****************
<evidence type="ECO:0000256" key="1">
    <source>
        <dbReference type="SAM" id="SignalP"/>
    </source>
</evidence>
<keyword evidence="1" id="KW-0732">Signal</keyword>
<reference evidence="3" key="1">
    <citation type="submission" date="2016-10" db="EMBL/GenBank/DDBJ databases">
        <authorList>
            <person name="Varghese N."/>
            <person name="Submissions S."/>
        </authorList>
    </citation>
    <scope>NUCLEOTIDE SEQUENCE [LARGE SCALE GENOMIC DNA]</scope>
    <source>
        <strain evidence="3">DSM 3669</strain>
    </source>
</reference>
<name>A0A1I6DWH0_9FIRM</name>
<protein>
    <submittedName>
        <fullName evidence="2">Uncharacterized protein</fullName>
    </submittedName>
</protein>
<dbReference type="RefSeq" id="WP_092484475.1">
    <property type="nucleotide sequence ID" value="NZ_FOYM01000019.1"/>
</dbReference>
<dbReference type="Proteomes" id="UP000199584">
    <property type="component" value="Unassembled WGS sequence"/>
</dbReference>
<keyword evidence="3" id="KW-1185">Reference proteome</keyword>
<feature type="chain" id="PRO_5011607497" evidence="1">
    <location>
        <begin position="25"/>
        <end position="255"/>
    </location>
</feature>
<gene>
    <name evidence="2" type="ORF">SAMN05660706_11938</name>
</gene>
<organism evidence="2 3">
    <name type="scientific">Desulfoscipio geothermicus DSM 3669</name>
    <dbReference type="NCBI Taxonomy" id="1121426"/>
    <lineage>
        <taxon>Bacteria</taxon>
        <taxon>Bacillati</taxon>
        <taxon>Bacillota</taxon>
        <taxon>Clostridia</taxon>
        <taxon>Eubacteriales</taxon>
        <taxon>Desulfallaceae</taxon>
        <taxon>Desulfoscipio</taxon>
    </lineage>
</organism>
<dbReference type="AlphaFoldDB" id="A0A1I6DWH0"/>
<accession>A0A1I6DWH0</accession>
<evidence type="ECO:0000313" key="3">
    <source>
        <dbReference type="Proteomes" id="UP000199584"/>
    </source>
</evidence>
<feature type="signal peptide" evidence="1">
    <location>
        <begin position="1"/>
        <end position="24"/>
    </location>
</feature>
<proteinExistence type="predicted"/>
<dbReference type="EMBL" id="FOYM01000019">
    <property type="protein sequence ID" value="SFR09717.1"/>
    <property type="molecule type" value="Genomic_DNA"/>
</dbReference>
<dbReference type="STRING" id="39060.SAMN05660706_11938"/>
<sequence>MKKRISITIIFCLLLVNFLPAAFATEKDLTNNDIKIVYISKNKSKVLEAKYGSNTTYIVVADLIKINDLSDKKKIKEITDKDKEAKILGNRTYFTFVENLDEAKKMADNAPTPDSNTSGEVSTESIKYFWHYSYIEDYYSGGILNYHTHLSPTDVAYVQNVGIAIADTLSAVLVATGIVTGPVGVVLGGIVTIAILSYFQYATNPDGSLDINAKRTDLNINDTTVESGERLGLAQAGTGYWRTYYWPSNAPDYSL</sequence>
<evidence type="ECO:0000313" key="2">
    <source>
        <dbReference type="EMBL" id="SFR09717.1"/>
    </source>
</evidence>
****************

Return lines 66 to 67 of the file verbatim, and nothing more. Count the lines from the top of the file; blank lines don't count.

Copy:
</feature>
<proteinExistence type="predicted"/>